She said she was surprised that the proposal has surfaced before the state had an opportunity to see the results of a exemption the Legislature and Gov. Scott Walker recently provided as part of an incentive package for display screen manufacturer Foxconn. WMC has said it hoped the exemption could be applied statewide.

Roth, of Appleton, Assembly Majority Leader Jim Steineke, of Kaukauna, and Rep. Rob Stafsholt, of New Richmond, asked other lawmakers to co-sponsor their proposal in an email dated Friday.

Air pollution bill

Meanwhile, Republicans Rep. Jesse Kremer of Kewaskum, Rep. Cody Horlacher of Mukwonago and Sen. Duey Stroebel of Saukville were seeking co-sponsors for a bill to require the DNR to repeal state rules limiting pollutants not regulated under federal law.

“Currently, the DNR regulates nearly 300 more hazardous air pollutants than what is required by federal law, and of those regulated less than a third are actually emitted,” the three lawmakers said in a Sept. 20 email asking colleagues to co-sponsor their air pollution proposal. “This creates an undue burden on Wisconsin businesses, forcing them to arbitrarily test for pollutants that aren’t being emitted and otherwise are unregulated by other states and the EPA.”

States regulate pollutants that may not be problems nationwide, but can harm health or the environment regionally, such as ammonia from food processing and chlorine dioxide from paper mills in Wisconsin, said Tyson Cook of Clean Wisconsin, which mapped pollution sources that would no longer be regulated under the proposal.

Kremer, Horlacher and Stroebel are also seeking support for a bill to stop DNR monitoring of air quality in Kohler-Andrae State Park in Sheboygan County, and to seek an EPA waiver of penalties. Republicans and the DNR say some of the ozone pollution there comes from Illinois and Indiana.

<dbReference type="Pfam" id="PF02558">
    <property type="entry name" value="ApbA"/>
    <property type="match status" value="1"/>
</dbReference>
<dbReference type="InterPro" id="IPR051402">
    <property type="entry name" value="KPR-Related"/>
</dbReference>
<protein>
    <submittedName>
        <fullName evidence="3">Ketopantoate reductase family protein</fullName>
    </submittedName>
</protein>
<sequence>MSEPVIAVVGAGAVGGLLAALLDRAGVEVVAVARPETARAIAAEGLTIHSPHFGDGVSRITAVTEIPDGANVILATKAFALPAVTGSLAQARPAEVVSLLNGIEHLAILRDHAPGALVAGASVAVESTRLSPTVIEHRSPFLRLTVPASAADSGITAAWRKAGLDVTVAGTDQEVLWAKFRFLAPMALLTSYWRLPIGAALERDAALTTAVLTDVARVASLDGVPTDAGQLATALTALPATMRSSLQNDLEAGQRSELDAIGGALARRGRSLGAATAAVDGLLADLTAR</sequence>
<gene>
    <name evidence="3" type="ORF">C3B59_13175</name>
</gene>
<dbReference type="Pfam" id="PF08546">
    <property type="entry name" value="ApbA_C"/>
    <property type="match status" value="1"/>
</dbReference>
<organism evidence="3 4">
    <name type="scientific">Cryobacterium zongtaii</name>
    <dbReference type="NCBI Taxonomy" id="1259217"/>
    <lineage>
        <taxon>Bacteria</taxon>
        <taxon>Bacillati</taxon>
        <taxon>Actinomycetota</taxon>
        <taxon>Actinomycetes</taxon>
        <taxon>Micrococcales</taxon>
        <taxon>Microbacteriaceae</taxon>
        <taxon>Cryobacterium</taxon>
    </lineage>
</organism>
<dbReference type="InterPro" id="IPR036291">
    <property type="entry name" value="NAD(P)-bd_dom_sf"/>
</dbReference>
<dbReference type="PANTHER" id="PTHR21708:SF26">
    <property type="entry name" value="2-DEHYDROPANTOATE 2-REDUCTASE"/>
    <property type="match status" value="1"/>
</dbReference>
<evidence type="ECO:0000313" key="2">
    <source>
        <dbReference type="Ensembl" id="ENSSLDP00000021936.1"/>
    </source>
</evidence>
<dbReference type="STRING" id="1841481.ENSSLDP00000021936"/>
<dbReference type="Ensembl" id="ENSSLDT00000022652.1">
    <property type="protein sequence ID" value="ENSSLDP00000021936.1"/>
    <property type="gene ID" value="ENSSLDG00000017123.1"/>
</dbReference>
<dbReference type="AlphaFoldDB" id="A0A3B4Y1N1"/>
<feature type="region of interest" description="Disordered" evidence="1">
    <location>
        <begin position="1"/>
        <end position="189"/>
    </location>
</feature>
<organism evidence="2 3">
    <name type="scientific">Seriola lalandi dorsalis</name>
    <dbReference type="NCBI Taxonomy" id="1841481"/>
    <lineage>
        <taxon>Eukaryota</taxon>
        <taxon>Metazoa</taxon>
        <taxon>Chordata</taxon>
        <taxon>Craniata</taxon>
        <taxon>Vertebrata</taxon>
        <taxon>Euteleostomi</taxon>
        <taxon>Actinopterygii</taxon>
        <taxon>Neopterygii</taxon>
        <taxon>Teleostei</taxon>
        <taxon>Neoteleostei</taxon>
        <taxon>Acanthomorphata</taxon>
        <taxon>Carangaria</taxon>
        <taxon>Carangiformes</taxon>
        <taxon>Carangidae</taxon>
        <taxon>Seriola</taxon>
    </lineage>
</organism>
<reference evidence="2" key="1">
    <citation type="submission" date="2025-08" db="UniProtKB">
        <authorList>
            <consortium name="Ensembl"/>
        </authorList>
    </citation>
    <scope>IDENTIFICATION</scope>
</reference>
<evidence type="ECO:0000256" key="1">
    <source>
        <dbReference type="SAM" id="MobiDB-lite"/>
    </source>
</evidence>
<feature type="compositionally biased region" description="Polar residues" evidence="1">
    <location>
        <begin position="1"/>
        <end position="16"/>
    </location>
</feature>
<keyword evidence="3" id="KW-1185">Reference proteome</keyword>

Cook said several states, including Michigan, have related pollution problems and all are expected to do their part to reduce harmful emissions. The Wisconsin League of Conservation Voters said the proposals needlessly undercut protections for public health.

The lawmakers extended last week’s deadline for co-sponsors because of how busy lawmakers have been with the budget and Foxconn, said Kremer’s research director, Nik Rettinger III.

“However, all the bills have been receiving solid support among southeastern Wisconsin legislators (whose) constituents and job creators are directly affected by these burdensome policies, as well as legislators from throughout the state who believe these common sense reforms are important to take up to help everyday folks do business in Wisconsin,” Rettinger said.

Air quality problems in southeastern Wisconsin have led to monitoring and alerts when pollutants reach unhealthy levels.

Angry
308
Sad
10
Funny
1
Wow
3
Love
14

Steven Verburg is a reporter for the Wisconsin State Journal covering state politics with a focus on science and the environment as well as military and veterans issues.